The STIR/SHAKEN requirement should limit Ruby calls, but not stop them completely.
In a new turning point in the US government's counterterrorism efforts, phone companies are being prevented from accepting calls from service providers who did not meet the Federal Communications Commission's deadline that ended this week. “As of today, middleware providers and voice service providers will be prohibited from directly accepting this provider’s traffic unless the voicemail certificate and other requested information are displayed in the FCC Robocall Load database,” the FCC said yesterday. / p>
In particular, phone companies must report traffic to other "voice service providers" that are not certified to the STIR/SHAKEN caller ID standards or registered with the FCC for an accurate bot reduction program. ban. “As we wrote, the STIR (Secure Telephone Identity Reconsideration) and SHAKEN (Information-Based Processing to Verified Information Using toKENs) protocols verify caller ID authentication using digital certificates based on public key cryptography.” STIR/SHAKEN is now widely used in IP networks because large phone companies were required to implement it by June 30 this year, but this is not a complete cure. There was no need to apply STIR/SHAKEN to legacy TDM-based networks using fixed copper lines, the FCC said. Providers using older forms of network technology [should] either upgrade to IP or are actively working to develop a caller ID solution that works on non-IP networks.
The FCC on June 30, 2023 authorized compliance with STIR/SHAKEN requirements, although the commission sought to comment on a plan to set that deadline. June 2022, because “evidence shows that a subset of service providers Small audio seems to be making more calls from its subscribers, as well as a growing share of unauthorized Robusti calls.” Established with larger providers. “Many holes”
Description of Brad Reeves, Professor of Computer Science at the University of North Carolina, STIR/SHAKEN called it a "good start" but told Marketplace it's still a problem. And it won't cause much to call:
There are a lot of loopholes and abuses in this system First of all, providers don't have to Smaller Service This new system is in place right now, so if you get redirected you're probably going to switch to a smaller carrier.Another issue is that some US phone providers offer, but for people overseas there's also so-called by “Portal Providers.” They do not need to log in to this the time. So if the call is from outside the US and a lot of people think it's mostly RoboCup calls, that password will not be attached.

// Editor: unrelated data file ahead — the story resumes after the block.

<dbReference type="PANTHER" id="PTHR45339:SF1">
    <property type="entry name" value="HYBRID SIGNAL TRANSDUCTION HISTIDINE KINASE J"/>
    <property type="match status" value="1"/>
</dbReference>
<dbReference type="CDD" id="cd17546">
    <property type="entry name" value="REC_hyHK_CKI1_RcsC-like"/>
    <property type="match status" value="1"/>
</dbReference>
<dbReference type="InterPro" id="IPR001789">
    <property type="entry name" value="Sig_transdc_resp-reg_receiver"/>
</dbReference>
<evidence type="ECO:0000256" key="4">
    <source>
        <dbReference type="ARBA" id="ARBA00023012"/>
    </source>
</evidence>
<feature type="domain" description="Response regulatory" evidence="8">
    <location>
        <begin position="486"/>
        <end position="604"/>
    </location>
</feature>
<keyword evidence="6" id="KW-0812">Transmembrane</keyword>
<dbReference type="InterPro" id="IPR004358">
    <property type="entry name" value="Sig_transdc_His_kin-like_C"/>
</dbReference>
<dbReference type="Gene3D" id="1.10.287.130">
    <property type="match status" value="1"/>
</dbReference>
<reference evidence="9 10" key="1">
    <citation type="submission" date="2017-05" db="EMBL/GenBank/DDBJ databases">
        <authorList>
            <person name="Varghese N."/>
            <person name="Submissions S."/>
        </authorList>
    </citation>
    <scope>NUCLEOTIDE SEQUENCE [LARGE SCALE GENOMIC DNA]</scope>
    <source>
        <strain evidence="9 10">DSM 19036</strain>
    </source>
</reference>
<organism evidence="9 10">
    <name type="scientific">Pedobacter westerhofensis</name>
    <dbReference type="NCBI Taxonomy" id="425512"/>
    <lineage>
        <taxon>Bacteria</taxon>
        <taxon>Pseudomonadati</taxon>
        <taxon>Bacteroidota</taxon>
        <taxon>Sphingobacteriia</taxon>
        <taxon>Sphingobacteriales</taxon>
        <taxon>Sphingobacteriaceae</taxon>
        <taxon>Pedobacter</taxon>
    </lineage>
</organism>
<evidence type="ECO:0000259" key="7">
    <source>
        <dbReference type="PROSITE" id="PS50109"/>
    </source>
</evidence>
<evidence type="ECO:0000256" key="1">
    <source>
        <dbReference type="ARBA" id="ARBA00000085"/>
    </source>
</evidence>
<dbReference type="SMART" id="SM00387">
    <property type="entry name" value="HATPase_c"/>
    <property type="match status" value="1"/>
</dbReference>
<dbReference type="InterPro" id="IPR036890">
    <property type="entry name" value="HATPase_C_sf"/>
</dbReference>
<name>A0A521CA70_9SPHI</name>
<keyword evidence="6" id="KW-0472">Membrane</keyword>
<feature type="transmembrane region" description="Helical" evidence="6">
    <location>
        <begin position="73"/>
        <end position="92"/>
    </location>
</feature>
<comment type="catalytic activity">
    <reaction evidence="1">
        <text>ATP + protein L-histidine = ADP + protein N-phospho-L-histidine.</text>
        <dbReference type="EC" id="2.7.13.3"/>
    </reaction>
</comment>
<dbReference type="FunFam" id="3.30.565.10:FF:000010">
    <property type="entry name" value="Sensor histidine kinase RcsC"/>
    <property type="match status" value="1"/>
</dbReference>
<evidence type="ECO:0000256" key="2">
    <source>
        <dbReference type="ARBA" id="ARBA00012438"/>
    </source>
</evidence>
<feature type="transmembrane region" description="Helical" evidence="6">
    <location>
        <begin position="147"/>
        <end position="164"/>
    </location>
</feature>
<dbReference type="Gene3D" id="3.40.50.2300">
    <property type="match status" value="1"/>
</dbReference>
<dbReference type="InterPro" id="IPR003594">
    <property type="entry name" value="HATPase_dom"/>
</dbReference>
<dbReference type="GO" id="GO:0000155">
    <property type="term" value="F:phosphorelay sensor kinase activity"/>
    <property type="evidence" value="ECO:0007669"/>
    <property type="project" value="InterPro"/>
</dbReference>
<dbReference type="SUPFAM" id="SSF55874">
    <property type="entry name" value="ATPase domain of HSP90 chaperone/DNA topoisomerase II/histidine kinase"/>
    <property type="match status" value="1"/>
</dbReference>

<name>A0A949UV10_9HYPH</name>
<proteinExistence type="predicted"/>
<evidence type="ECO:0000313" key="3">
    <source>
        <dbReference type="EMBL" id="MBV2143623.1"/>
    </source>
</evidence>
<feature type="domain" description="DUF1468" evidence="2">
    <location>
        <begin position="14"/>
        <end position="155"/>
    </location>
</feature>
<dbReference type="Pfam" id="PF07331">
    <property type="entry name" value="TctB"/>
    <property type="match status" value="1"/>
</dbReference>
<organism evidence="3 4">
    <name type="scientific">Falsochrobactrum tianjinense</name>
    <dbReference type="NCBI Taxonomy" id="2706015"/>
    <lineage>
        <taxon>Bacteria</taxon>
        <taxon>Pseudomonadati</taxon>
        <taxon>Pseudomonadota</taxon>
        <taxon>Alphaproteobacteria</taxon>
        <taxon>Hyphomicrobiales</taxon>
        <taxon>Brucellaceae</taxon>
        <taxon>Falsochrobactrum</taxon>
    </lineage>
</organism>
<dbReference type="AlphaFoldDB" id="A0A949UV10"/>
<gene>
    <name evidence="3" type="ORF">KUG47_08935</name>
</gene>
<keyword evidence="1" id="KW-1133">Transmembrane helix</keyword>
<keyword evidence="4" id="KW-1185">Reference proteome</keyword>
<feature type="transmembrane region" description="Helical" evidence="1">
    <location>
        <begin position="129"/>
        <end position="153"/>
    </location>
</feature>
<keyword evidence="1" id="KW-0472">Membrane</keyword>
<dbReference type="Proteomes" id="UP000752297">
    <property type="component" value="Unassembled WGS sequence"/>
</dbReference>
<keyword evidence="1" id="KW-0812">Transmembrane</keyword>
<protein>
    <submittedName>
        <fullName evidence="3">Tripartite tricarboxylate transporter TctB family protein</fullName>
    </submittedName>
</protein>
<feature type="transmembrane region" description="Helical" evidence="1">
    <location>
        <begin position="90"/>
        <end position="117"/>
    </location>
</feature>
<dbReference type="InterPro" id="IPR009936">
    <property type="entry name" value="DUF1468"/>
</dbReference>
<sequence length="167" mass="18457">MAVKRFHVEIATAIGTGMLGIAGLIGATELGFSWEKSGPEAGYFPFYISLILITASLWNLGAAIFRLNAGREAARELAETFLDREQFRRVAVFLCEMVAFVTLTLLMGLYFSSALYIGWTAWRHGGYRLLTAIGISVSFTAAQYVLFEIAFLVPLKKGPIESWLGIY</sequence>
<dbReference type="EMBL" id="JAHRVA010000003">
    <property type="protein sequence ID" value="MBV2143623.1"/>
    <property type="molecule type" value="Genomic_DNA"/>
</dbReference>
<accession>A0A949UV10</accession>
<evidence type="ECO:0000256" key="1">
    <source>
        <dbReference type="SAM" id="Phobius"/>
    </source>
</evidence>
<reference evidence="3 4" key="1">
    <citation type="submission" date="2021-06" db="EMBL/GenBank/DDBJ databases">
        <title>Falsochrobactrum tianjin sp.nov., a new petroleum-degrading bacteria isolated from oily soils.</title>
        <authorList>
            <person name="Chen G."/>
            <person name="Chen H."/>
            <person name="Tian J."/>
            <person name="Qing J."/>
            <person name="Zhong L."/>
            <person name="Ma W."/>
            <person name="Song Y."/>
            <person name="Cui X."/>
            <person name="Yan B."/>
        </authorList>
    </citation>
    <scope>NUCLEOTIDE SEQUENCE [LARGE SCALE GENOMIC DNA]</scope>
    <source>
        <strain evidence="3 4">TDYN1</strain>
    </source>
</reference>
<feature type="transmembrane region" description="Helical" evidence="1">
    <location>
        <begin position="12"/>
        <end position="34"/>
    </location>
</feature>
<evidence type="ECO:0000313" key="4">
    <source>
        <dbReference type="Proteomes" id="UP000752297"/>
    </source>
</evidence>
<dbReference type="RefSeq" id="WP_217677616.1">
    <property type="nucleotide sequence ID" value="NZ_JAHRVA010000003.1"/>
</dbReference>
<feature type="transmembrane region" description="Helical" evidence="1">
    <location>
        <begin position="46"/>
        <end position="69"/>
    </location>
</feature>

As of yesterday afternoon, 4,798 companies have registered in the automated call reduction database. “All major phone companies are licensed to implement STIR/SHAKEN standards on their IP networks. Hundreds of other carriers are licensed to implement their entire IP networks,” says the FCC. Telephone companies that do not fully implement the STIR/SHAKEN system on their networks should "describe the steps they are taking to ensure that Ruby calls are not illegal." The FCC did not say how many companies did not comply.
The US Public Interest Research Group (PIRG) analyzed 3,063 filings as of September 3 and found that "17 percent (536 companies) said anti-bot technology was fully utilized;" 27% (817) companies have partially implemented this technology, and 56% (1,710 companies) say they do not use industry standard technology but use their own methods for managing sapphire calls.
RoboCup calls fell slightly after June 30
Although the PIRG report concluded that “the industry is not doing nearly as well as required,” it said Robocall traffic has declined since STIR/SHAKEN implementation deadline is June 30. “Americans have received more than 34 billion phone calls this year, averaging 4.3 billion calls a month, and the country is facing a speed of about 52 billion,” estimates YouMail, a bot-blocking service. For the year, however, since STIR/SHAKEN and new federal rules to limit scans came into effect on June 30, we've seen an 8.6% drop per month in Ruby calls." YouMail data runs through August.
Implementation required STIR/SHAKEN Congress did not pass broad approval after then-FCC Chairman Ajit Pai's Voluntary Compliance Program. To facilitate the blocking of calls from non-compliant companies, the FCC offers an email alert service notifying phone companies of updates to the Robocall database.
“The FCC uses every tool we can To counter sapphire calls and malicious counterfeiting — from hefty fines for bad actors to policy changes to technical innovations like STIR/SHAKEN,” Federal Communications Commission Chairman Rosnersell said. "Today's deadline provides a very powerful tool to block illegal calls."
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